●Role of MRI – Fetal magnetic resonance imaging (MRI) can be helpful when a CNS malformation is incompletely described on ultrasound or to look for associated abnormalities, which affect prognosis. MRI is most helpful after the 20th week of gestation. Similarly to a targeted/extended fetal neurosonogram, MRI should also be performed by specialists in fetal MRI or at least interpreted by those who are experts in Neuro MRI. (See 'Evaluation of the fetal central nervous system' above.)
•When a posterior fossa cyst is detected, absence or hypoplasia of the cerebellar vermis is a key finding for distinguishing between a Dandy-Walker malformation and an arachnoid cyst. (See 'Dandy-Walker malformation' above and 'Arachnoid cysts' above.)
•During routine screening for fetal anomalies at 20 to 22 weeks of gestation, the two most important clues that the corpus callosum needs further assessment to exclude a callosal abnormality are (1) nonvisualization of the cavum septi pellucidi and (2) ventriculomegaly (lateral ventricles measuring >10 mm). (See 'Disorders of the corpus callosum' above.)
•A vein of Galen aneurysm should be suspected if ultrasound examination reveals a cystic midline structure, which fills with turbulent venous flow on color Doppler imaging. (See 'Aneurysm of the vein of Galen' above.)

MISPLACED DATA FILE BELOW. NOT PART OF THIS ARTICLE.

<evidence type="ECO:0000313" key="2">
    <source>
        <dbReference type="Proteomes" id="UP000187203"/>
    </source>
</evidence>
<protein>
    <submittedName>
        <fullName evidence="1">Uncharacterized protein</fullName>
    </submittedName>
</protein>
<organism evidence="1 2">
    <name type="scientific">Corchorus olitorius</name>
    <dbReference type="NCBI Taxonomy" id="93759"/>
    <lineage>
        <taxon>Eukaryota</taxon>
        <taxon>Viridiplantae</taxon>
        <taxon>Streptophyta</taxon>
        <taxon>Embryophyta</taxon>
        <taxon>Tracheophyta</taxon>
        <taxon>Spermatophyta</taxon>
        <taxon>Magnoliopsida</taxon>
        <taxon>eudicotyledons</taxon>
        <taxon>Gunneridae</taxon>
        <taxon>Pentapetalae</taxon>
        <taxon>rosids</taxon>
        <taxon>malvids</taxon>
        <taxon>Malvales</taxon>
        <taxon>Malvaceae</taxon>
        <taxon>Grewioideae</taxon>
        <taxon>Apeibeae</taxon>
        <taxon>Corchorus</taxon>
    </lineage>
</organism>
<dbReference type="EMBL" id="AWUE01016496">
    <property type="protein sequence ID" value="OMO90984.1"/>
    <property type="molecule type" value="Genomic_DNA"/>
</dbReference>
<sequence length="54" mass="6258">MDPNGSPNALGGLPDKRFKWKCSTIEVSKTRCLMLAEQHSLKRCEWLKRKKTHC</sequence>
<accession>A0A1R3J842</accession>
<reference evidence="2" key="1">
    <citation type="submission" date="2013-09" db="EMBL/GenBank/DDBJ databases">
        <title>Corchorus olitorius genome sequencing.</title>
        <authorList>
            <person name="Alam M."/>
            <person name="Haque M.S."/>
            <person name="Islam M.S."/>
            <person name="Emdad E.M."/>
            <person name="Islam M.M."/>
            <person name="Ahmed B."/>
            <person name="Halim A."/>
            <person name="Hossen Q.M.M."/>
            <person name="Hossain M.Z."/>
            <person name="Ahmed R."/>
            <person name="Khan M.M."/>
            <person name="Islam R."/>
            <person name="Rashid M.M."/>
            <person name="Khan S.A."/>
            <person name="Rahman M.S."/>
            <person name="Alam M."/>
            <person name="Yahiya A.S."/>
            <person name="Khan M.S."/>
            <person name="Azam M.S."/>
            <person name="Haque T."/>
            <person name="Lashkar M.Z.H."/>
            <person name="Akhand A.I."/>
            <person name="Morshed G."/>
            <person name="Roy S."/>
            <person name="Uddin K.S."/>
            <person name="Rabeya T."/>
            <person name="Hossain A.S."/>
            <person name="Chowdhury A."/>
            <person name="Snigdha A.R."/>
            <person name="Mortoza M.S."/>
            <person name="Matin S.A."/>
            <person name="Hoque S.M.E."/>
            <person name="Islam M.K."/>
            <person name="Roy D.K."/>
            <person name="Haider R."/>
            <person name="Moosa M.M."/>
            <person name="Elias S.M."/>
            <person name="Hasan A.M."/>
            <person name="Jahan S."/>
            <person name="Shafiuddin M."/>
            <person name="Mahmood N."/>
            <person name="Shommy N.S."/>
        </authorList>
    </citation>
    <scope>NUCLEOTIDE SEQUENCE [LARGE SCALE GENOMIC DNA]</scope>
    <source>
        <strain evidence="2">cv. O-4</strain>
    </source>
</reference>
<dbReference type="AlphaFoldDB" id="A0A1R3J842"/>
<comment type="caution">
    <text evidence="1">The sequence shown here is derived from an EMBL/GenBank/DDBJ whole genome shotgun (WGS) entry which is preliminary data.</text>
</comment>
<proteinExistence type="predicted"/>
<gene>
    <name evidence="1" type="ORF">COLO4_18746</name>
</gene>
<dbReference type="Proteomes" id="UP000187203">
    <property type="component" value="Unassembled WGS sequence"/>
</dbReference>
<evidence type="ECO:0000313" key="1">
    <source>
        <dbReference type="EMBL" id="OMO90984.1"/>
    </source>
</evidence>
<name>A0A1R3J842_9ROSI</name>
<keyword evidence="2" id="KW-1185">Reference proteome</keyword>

•Both alobar holoprosencephaly and hydranencephaly are characterized by large intracranial fluid collections; however, in hydranencephaly, some midline structures (falx cerebri, interhemispheric fissure) are present, whereas they are absent in holoprosencephaly. The face is usually normal in hydranencephaly, while midline facial dysmorphism is common in holoprosencephaly. (See 'Alobar holoprosencephaly' above and 'Hydranencephaly' above.)
•Absence of the cavum septi pellucidi between 18 and 37 weeks should be noted, and a detailed fetal brain assessment performed, along with genetic counseling. (See 'Nonvisualization' above.)
•Genetic counseling is advised for most patients with fetal CNS abnormalities, especially when associated with other CNS or non-CNS anomalies. If microarray is performed and is normal, exome sequencing or a targeted panel can be informative. Isolated choroid plexus cysts is an exception as they are present in 1 to 2 percent of the normal population and not associated with an increased risk of aneuploidy. (See 'Choroid plexus cysts' above.)